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Darwin region bushfires up three-fold in Sept

Fire - credit K. Thorburn
Data shows about 141,800 hectares (ha) of land in the North West Top End, covering Darwin and the rural area, was burnt in September. Source: K. Thorburn

There were record bushfires around Darwin for September, according to data from the North Australia and Rangelands Fire Information (NAFI) website.

NAFI data shows about 141,800 hectares (ha) of land in the North West Top End, covering Darwin and the rural area, was burnt in September. This is more than three times the average area (45,500 ha) damaged by fire activity in September in recent years.

NAFI shows there were more than 160 large fire events in the region for September 2019, but what is striking is the average size of these fires at 8700 ha – around 480 footy fields in size or twice the size of average recent fires in September with particularly large fires in Litchfield National Park and in areas south of Fog Bay and south of Dundee Downs.

NAFI is operated by Charles Darwin University’s Darwin Centre for Bushfire Research and is the only system for reliably measuring the extent of bushfires across Northern Australia.

Using satellite technology, the system provides regularly updated maps of burnt areas, which allows responses to be planned to battle active fires in the short-term and fire control strategies to be devised over the longer term.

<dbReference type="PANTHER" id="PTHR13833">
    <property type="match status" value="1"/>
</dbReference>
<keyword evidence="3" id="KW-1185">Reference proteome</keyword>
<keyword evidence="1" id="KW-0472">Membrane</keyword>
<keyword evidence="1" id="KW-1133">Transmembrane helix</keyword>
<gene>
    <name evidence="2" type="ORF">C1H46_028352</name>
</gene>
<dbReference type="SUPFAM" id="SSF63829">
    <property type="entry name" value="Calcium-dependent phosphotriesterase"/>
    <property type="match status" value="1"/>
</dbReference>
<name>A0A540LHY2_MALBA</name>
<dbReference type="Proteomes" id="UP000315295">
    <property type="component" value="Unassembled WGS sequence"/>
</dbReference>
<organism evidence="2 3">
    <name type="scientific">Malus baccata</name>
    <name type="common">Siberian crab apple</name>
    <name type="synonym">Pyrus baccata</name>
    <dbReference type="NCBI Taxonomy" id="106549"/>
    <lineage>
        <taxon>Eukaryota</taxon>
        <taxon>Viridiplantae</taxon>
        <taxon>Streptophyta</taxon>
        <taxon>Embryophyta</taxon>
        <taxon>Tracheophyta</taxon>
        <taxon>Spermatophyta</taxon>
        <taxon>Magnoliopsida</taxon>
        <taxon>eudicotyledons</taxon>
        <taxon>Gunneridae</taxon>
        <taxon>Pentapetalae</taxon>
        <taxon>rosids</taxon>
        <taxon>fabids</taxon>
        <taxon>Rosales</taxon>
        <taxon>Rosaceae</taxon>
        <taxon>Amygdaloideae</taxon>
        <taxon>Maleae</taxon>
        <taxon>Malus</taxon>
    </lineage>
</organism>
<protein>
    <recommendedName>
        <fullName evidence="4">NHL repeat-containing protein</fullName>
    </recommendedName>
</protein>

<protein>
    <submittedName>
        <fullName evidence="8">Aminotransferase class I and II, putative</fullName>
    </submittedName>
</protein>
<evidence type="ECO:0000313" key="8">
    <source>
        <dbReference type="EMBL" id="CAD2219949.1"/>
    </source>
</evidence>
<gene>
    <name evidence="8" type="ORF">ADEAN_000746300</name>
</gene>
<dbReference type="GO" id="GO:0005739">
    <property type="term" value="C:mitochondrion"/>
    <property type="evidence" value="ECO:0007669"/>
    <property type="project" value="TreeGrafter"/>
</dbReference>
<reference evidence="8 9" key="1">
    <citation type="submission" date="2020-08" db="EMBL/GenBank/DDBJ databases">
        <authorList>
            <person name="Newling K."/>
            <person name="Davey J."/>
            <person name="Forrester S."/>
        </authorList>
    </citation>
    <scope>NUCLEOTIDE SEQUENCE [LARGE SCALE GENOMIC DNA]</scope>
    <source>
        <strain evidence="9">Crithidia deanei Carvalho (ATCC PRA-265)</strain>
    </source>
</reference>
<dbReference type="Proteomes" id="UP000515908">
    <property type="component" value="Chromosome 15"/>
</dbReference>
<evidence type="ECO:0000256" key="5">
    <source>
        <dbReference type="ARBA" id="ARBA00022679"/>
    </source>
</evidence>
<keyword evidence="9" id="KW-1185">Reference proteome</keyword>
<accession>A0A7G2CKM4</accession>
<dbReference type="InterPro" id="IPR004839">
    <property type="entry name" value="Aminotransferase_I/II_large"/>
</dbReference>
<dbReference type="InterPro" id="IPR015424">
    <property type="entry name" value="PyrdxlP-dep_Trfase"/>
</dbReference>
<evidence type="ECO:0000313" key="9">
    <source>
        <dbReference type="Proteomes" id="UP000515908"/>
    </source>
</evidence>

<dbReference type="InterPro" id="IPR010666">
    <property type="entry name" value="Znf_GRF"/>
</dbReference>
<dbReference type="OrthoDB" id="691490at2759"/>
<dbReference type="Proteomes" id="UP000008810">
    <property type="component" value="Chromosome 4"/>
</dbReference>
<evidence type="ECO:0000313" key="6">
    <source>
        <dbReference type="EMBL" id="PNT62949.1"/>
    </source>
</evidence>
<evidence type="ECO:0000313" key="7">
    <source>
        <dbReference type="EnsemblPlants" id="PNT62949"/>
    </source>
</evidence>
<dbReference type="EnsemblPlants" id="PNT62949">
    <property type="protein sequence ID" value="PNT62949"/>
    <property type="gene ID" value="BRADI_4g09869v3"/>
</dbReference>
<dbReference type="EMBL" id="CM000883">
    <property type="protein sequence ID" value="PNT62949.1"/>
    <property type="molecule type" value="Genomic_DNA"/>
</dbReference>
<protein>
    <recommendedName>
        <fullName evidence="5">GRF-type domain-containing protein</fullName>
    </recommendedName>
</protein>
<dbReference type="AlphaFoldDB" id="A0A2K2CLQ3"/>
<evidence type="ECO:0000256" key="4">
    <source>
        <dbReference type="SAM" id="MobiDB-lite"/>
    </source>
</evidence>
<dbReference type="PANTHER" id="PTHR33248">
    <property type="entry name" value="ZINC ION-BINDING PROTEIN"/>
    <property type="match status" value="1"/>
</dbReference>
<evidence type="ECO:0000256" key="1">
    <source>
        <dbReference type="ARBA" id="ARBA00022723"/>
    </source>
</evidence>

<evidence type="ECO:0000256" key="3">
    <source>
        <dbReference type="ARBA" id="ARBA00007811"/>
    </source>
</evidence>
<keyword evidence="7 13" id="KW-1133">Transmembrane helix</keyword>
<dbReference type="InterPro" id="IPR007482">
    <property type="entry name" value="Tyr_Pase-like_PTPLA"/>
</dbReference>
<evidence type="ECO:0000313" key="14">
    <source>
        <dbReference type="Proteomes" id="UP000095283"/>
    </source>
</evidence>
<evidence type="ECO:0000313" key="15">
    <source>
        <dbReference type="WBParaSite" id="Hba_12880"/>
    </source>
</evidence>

Head of fire operations at Bushfires NT, Andrew Turner said the data provided by NAFI gave land managers regularly updated and reliable maps of fire activity and burnt areas near their properties or country.

“This is essential to our management of fire incidents and no other system provides this,” he said.

NAFI data indicates fires this time of year are hotter and more destructive.

“Everyone from our volunteers, block owners, through to pastoralists and rangers know that these are the months when bushfires can really do damage to economic assets because of the intensity of the heat and the potential for windy conditions to drive them,” Mr Turner said.

“This is really where the NAFI comes into its own by providing almost real-time, reliable information on where fires are breaking out or existing ones burning.”

NAFI is also helping Indigenous land managers earn carbon credits worth about $20 million a year by providing data to determine the reduction of greenhouse emissions through fire management.

Research has also identified that NAFI saves millions of dollars a year for pastoralists across North Australia through reduced monitoring costs, and reduced loss to fodder and infrastructure through bushfires.

Chief Executive Officer of the NT Cattlemen’s Association, Ashley Manicaros said NAFI provided pastoralists with an accurate way of locating fires that might be threatening their properties. They use it to track where the fires are going and where they might be pulled up.

“Before NAFI we would be chasing smoke columns in a vehicle and the location of that smoke can be pretty deceptive. NAFI might have started off as a project, but for us it’s now a vital operational service,” Mr Manicaros said.

Hits to the website are up 25% from last year, and it is being used by tens of thousands of people, indicating the important role it plays in bushfire management and the level of fire activity this year.